Samuel Bello and Charity Nwakaudu
Rainy season usually comes with amalgam of joy and sadness. As it gives relief from harsh discomforting weather condition like scourging heat, it also carries in its trail flash flood, which usually results in deaths and/or collapsed buildings.
The rain also activates different bacteria and viruses that are often carried forward by insects like flies, moths or even butterflies.
However, roadside traders at various parts of Abuja are seriously battling the challenges that come with the rainy season. Hawkers, who also have recurring issues with task force officers, now pray for clear weather. From Apo, Lokogoma, Utako, Jabi, Wuse, Garki down to Asokoro, being trapped under the rain has been a harrowing ordeal for both traders and customers. Traders lament everyday of how rain disrupts their daily income.
Martha, (other name withheld), a roadside trader, sells roasted yam and plantain at Garki. She told Daily Sun: “I can’t wait for the rainy season to end. It is affecting my market. As I am talking to you, I have the worst experience today. All the sauce, yam and plantain I bought are still here. I pray every morning to God to hold the rain till late hours of the day. I don’t understand why Abuja people can’t come out with umbrella to buy my food. Any little rain affects my business too much.
“My loss is becoming worrisome. Before the rain started, I usually exhaust my goods but I can’t say the same with what is happening now, because sometimes we had to dispose them back home. Normally, I buy many foodstuffs every two days, because people rush them, but now I just buy few things like palm oil, salt and honey beans.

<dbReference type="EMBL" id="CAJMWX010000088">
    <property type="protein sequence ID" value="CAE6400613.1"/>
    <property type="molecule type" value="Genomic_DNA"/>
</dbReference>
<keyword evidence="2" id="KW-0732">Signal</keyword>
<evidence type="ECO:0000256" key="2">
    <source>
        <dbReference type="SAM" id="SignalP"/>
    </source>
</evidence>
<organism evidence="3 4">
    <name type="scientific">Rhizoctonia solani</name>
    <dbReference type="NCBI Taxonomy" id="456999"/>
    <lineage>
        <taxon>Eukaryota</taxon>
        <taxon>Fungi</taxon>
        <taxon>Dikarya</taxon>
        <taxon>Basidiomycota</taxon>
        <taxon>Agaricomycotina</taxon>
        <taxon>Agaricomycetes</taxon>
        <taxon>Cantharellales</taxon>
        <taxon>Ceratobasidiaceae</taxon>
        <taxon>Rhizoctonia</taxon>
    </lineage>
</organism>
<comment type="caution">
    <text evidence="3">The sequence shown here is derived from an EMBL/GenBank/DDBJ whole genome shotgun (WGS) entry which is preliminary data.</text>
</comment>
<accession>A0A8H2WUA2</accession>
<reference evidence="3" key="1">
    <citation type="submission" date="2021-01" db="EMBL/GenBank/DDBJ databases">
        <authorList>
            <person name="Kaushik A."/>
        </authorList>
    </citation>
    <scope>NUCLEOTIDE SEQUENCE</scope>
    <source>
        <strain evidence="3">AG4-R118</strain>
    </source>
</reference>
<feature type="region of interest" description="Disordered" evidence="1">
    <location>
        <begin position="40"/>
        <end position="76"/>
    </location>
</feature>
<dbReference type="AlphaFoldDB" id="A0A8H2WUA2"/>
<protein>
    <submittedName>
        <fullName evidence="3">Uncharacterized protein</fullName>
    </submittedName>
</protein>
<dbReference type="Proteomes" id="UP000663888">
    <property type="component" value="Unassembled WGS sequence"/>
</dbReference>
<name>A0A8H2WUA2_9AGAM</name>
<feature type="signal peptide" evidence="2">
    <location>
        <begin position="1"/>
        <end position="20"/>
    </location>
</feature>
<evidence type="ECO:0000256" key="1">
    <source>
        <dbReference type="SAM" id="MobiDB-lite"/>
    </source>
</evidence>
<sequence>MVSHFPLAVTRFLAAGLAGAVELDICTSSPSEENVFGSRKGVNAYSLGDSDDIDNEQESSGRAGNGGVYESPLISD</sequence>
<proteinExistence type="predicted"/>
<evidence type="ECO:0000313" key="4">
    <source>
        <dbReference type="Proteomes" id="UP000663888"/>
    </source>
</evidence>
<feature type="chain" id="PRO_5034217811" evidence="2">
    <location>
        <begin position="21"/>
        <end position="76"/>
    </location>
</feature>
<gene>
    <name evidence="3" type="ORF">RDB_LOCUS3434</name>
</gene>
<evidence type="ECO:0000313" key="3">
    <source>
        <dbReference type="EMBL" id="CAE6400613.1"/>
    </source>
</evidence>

“The problem I battle the most is my recurrent malaria symptom. Mosquitoes bite my apprentice and I here every day, but we try to fight it by applying repellent on our bodies.”
Asked about other challenges facing the business, she claimed that Abuja Environmental Protection Board (AEPB) officers collect nothing less than N500 or more from roadside traders: “They come here severally with different cars and cover their identities as environmental officers. Sometimes they come in groups using taxi drivers.
“I spend about N500 four times in a week, if not more. I come here Monday to Saturday. Some of them that don’t want things in peace would seize my umbrella. I always have to go to AEPB office virtually every week to bail myself out.
“I once paid an officer who came alone and my customers asked why I gave him money. He started chasing the environmental officer to take a picture of him and send to his office. Eventually, he did, but I had to beg the man because I don’t want anything that would affect me at this point.
“Quite alright, I am not sup- posed to be trading by the roadside, but I have too many mouths to feed before I even strive to meet up with AEPB requirements. I don’t blame them for collecting bribe I just don’t like the embarrassing and aggressive approach that comes with it. I will still appreciate my God because I know he will help me and get me out of this mess.”
Suya sellers and fast food operators, popularly called Meshai, are also enveloped in this weather-inflicted predicament as they have to find shade under trees, shops and buildings when it rains.